Ecosystems and Communities

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Transcript Ecosystems and Communities

Ecosystems and
Communities
The Role of Climate
O Weather- Condition of Earth’s atmosphere at a
particular time and place
O Climate- Determined by temperature and moisture
O Temperature- Determined by latitude and altitude
O Greenhouse Effect
O Ozone lets sunlight through but retains the heat it
generates
O Adding CO2 to the air increases the greenhouse
effect
O Removal of CO2 from the air by photosynthesizing
plants and algae decreases the effect
The Role of Climate
O Winds
O Winds are driven by uneven heating of Earth’s
surface
O Hot air near equator rises- Cold air over poles
sinks
O The curved paths of some winds are caused by
Earth’s rotation (Coriolis Effect)
O Currents:
O Currents- Similar patterns of heating and cooling
occur in Earth’s oceans- Cold water near poles
sink- Water rises in warmer regions
The Role of Climate
O Geography Affects Climate
O Mountains cause moist air to rise- the air
mass cools, moisture condenses,
precipitation occurs, far side of mountain is
dryer resulting in fewer plants
Ecological Relationships
O Habitat
O A habitat is the place where an organism
lives out its life
O Niche
O A niche is the role or position a species has in
its environment- how it meets its specific
needs for food and shelter, how and where it
survives, and where it reproduces in its
environment
Ecological Relationships
O Niche
O Competitive Exclusion Principle- No two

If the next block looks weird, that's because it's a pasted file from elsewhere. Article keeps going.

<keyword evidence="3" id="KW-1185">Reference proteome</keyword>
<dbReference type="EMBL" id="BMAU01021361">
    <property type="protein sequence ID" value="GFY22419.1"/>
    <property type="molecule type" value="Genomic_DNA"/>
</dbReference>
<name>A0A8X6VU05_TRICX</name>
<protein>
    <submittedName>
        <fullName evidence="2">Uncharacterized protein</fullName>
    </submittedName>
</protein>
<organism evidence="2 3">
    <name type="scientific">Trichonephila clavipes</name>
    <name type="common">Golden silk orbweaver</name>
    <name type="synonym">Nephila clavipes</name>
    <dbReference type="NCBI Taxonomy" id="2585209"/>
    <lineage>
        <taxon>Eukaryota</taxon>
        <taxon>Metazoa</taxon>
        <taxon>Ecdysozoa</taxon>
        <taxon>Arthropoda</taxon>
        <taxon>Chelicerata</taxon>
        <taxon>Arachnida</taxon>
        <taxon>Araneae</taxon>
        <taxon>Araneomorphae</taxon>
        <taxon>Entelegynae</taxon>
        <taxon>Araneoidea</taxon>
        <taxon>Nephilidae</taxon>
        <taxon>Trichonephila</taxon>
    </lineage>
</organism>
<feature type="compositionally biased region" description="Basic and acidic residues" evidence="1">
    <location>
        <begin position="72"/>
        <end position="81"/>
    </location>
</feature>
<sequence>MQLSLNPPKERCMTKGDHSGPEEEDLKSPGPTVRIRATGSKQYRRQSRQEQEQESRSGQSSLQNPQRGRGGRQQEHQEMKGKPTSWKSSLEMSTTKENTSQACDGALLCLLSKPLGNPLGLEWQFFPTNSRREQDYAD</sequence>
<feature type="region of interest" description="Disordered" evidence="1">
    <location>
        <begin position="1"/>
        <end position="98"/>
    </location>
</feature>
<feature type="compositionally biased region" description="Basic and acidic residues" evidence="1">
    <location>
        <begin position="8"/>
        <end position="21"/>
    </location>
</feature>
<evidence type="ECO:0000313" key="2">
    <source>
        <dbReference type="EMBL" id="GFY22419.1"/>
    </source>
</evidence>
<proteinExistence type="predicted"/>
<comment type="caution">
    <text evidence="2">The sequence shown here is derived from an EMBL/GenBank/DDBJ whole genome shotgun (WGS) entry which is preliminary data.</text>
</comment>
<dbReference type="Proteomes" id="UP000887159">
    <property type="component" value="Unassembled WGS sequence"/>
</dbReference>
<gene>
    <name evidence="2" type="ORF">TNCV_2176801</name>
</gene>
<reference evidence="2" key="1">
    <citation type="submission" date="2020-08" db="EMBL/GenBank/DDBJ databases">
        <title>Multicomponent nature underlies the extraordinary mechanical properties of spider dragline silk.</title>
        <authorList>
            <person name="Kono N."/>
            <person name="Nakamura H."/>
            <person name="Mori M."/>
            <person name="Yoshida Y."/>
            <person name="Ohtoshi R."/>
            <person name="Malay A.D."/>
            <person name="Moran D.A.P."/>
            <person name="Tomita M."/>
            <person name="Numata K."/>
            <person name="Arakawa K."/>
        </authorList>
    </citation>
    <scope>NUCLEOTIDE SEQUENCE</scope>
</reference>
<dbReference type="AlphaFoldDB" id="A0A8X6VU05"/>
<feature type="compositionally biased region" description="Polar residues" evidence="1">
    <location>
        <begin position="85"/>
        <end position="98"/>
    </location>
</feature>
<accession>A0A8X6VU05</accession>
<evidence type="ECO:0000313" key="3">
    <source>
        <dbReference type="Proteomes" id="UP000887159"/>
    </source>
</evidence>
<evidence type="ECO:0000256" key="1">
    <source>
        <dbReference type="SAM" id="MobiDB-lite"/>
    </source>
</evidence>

different species can occupy the same niche
in the same habitat at the same time
O Fundamental Niche includes resources an
organism could theoretically use (if no
competition)
O Realized Niche includes resources it actually
does use given competition from other
species
Ecological Relationships
O Interspecific Interactions
O Interspecific interactions are interactions that
occur between populations of same species
living together in a community
O There are 4 major interspecific interactions:
Predation (and parasitism), Competition,
Commensalism & Mutualism
O Predation (parasitism)
O The interaction is beneficial to one species
and detrimental to the other
Ecological Relationships
O Predation
O Predation: When a predator eats its prey
O Parasitism: Predators that live in/on their
hosts, usually feeding off their body tissues
or fluids
O Usually do not kill their hosts
O Defense Against Predation
O Animals defend themselves against
predators passively (hiding) or actively
(fleeing)
Ecological Relationships
O Defense Against Predation
O Disruptive coloration (camouflage) makes prey
difficult to spot
O Aposematic coloration (warning coloration) warns
predators not to each animals that may be toxic or
may sting
O Mimicry- When a species “imitates” or “mimics”
another
O Batesian mimicry: When one edible or harmless
species mimics an bad tasting (unpalatable) or
harmful species
O Mullerian mimicry: Two species, both of which are
unpalatable (taste bad) or harmful, resemble each
other
Ecological Relationships
O Symbiosis
O Living together
O The relationship in which there is a close and
permanent association between organisms of
different species is called symbiosis
Type of Symbiosis Definition
Mutualism
Both benefit
Commensalism
One benefits, one no effect
Parasitism
One benefits, one harmed
Examples
Ecological Relationships
O Succession: Changes over Time
O The orderly natural changes and species
changes that take place in an ecosystem is
succession
O Succession occurs in stages. At each stage,
different species of plants and animals may
be present
O As succession progresses, new organisms
move in
O Others may die out or move out
Ecological Relationships
O Primary Succession
O The colonization of new land by communities of
organisms is called primary succession
O The first species to take hold in an area like this
are called pioneer species, usually lichens
O Decaying lichens, along with bits of sediment in